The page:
Similar to the previous issue, there is no /v/ consonant in the Japanese syllabary. In its place, the plosive /b/ is applied where the letter “v" is used. For example, the word “vampire” becomes “bampire" with native Japanese pronunciation. The extreme difference between a plosive and labio-dental structure opens this problem to quick and easy solutions. My method of fixing this pronunciation is to demonstrate and describe the formation of the /v/ consonant and have the students enunciate the /b/ and /v/ sounds with an exaggerated emphasis in a 3x3 Drill structure. To elaborate, the exercise consists of sets of three for /b/ and /v/ respectively, then alternating sets for three full repetitions of the exercise. Due to the differing structures of pronunciation, it is easy for the students to replicate and be aware of in later conversations.

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The most evident and detrimental pronunciation disparity between English and Japanese is the division between /l/ and /r/. In the Western world, Asiatic languages are most often stereotyped using this aspect of pronunciation. The development of the formation of clear /l/’s and /r/’s is one of the last abilities developed in young native English learners. When this issue needs to be addressed in the language skill-set of an ESL or EFL learner it does not resolve as simply as the prior two issues. One of the main reasons for the challenge behind resolving this pronunciation problem is that, in contrast to the previous consonants, the location of the formation of both /l/ and /r/ are both exclusively within the mouth. This makes it difficult to visually represent the proper formation or placement of the tongue. For this reason, the use of visual diagrams which display the inner structure of the mouth are the most productive materials to introduce the proper structure of /l/ and /r/ formation. The next step from there is careful comparative description of the proper formations of the consonants. From there, I’ve found trial and error to yield good results. With each attempt at pronunciation, I guide the student with constructive criticism on their increasingly accurate enunciation. In this aspect, I’m still learning how to most effectively address and solve this issue.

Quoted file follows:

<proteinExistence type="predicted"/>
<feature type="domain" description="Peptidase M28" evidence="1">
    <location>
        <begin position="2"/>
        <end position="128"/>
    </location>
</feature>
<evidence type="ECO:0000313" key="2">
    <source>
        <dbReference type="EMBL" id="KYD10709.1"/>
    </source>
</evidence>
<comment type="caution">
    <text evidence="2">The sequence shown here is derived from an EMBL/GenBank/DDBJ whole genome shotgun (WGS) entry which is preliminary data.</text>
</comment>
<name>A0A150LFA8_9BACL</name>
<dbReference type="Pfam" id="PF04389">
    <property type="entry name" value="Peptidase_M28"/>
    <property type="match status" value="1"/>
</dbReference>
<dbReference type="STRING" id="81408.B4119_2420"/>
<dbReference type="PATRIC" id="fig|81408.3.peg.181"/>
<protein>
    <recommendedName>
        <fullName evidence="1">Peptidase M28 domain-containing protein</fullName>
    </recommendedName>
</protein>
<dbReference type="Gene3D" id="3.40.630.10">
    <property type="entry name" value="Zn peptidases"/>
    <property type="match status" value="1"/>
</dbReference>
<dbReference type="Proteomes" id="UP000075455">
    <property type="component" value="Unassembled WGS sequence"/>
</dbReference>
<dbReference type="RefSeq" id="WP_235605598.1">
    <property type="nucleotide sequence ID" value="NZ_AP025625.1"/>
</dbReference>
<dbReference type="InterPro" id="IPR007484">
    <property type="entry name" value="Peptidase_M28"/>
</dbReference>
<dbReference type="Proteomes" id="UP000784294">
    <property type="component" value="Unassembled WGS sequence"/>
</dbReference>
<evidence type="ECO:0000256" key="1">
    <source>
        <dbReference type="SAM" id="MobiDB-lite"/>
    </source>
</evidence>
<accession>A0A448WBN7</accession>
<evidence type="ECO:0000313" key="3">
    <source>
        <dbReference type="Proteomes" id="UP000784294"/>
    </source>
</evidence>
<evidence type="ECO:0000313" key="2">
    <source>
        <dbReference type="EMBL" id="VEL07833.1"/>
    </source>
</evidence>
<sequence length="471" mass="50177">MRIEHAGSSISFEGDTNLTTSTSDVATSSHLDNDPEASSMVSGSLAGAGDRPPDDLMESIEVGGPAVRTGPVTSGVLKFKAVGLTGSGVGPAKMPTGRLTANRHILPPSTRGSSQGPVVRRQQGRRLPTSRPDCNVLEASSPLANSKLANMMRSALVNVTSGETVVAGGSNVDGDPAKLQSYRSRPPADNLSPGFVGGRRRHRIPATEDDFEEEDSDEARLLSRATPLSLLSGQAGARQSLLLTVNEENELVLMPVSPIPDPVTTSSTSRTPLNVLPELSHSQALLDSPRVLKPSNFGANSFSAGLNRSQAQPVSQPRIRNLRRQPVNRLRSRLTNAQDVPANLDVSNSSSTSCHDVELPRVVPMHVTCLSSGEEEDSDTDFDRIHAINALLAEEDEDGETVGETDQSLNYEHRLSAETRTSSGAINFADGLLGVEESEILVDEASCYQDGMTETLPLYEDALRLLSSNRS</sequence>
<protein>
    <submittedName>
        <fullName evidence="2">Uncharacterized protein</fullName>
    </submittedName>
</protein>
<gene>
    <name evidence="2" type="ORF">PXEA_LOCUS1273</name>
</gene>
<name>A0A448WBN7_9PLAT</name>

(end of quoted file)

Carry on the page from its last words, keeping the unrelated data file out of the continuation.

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My area of specialty is Japanese and during my time living and teaching in Japan, I’ve found that there are some blatant pronunciation issues which impede clear English communication. Namely, the native Japanese speaker's main difficulty with proper American English pronunciation lies in the formation of the sounds /th/, /v/, and /l/ versus /r/. While these problems are significant, they’re far from permanent. These issues are resolvable with the application of tongue twisters, diagrams, repetition drills, constructive criticism, and similar teaching methods combined with a fair amount of dedication and patience.